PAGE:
Aaron Shust is a contemporary Christian music artist who won Songwriter of the Year along with Song of the Year at the 2007 Dove Awards for his hit “My Savior My God.”
Shust recently had a phone interview with The Christian Post, discussing the influences behind his music career, as well as some of the challenges he has faced in his life and how music and turning to God have helped him overcome those struggles.
Born in Chicago, Ill., Shust has been drawn to singing and spreading the message of God’s perfect plan ever since he was a young boy. Talking with CP, the singer/songwriter shared how his music is a way for him to reach out to people and convince them to place their trust in this plan. Shust also explained why his award-winning song “My Savior My God” from his "Anything Worth Saying" album means so much to him, and why it is a hallmark of what he believes and wants to share with the world.
CP: When did you start seeking God through your music?
Shust: I made a decision to ask Jesus into my heart when I was just four, though I remember thinking when I was nine that I did not fully realize what my decision meant and that I was just reiterating the words of others. When I was 13, I was watching a video of a live Michael W. Smith concert, and I remember thinking to myself “that’s what I want to do.” I had been singing in the church since I was three, I was taking piano lessons, music was my extra-curricular activity. I studied music in college, and then moved on into full-time ministry in Atlanta in 2000.
God basically puts the steps before us, and we should be careful to follow.
CP: What would you say directly to some of your fans who are facing hardships, especially now when the economy is terrible and they are looking at you and your music for inspiration?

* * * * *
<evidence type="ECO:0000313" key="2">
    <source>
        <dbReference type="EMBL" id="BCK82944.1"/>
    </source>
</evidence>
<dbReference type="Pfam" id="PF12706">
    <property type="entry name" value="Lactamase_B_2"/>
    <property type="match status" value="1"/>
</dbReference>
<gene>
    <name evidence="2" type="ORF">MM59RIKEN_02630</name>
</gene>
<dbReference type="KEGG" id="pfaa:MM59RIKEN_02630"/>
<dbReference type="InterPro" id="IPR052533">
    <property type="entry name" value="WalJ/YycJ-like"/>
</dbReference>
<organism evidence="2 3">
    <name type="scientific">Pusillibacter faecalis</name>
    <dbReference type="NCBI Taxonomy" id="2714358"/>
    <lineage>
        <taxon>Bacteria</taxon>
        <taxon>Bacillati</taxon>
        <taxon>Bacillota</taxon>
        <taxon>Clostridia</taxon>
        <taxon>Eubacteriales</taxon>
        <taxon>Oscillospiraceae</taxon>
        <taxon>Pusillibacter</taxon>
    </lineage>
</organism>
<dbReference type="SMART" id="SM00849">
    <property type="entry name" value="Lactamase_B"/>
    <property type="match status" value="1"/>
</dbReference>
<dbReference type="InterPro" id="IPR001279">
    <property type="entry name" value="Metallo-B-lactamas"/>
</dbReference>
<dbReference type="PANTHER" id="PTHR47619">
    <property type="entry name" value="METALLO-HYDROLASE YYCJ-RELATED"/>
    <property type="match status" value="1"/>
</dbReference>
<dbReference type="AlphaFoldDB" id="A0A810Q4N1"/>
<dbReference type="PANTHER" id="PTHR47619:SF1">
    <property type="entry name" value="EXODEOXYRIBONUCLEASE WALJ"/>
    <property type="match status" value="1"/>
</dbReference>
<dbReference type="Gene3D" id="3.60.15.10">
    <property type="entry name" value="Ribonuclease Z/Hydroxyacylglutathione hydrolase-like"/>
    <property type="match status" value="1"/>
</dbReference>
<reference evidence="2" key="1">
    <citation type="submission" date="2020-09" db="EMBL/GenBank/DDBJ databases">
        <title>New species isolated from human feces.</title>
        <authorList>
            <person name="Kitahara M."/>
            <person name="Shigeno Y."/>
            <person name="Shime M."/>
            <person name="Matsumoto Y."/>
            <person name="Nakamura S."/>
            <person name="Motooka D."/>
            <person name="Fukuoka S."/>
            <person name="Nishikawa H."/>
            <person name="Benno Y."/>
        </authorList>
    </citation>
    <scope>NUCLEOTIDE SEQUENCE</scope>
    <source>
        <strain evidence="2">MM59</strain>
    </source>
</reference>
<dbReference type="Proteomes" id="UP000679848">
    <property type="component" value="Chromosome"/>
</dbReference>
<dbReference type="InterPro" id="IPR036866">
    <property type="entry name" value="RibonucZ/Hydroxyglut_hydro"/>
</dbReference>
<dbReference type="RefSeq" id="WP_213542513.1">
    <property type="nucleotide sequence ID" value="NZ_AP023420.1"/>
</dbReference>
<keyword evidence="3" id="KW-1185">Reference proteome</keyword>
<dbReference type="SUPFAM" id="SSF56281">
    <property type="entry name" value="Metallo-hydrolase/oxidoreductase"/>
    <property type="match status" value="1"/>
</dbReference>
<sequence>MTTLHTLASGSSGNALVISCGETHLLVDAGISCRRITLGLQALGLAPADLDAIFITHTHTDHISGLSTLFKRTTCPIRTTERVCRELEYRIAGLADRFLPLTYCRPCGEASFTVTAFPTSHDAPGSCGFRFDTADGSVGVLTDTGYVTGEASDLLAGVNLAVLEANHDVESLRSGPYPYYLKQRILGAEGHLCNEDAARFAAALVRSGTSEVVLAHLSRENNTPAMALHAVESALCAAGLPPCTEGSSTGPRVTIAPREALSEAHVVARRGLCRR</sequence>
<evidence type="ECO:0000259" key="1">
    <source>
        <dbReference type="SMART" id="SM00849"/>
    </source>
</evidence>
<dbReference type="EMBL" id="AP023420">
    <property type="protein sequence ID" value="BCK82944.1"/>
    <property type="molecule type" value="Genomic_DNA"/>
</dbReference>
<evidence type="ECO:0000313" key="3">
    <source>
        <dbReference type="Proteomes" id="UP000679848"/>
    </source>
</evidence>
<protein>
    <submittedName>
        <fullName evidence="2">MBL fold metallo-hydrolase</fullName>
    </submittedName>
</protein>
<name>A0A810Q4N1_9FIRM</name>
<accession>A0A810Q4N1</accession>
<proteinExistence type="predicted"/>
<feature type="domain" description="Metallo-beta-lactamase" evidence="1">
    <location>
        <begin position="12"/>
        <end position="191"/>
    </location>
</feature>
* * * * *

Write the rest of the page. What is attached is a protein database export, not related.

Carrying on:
Shust: What I see myself doing in my music, and as a worship leader, is I try to create songs that allow people to engage in the worship of who God is. God is sovereign, God is all powerful, God is all-loving, God is in control - and I hope that this image that I try to paint is accurate, and allows the listener to be reminded that our God is trustworthy. He has a higher plan for us, and even if at the time we can not understand what in the world is going on with our lives, we can trust in God.
We can look at the Old Testament as an example - people were complaining and running from God towards other pleasures, but God’s plan was perfect even if they did not understand it. I think it is a good reminder for us that His ways are so much higher than our ways, and He has a plan for each and every single one of us.
CP: Have you yourself ever experienced the feeling of losing faith at some point in your life?
Shust: I certainly have had brokenness and travail in varying degrees and different ways - especially when my boy was in the hospital and we were experiencing relationship stress. But it’s funny, because I recently took a test on spiritual gifts that my wife had for her Sunday school, and it turned out that my top gift was the gift of faith. We all have stress in our lives, but regardless of what it was - sickness, death, tension, I can say that by the grace of God I have not wavered in believing that He is good, that He is sovereign, and that He is love.
CP: Was there anything specific to your circumstance that you tried that brought you back to God?
Shust: I think that adversity brings us back, or brought me back to God. The biggest hurdle that I have to overcome is the guilt that I feel for not seeking Him so closely when I do not feel adversity - when I am under the sun, so to say. But God forgives us, and I think about how I melt when my young boys come to me to say “daddy I’m sorry,” for whatever, and I feel it is the same with God.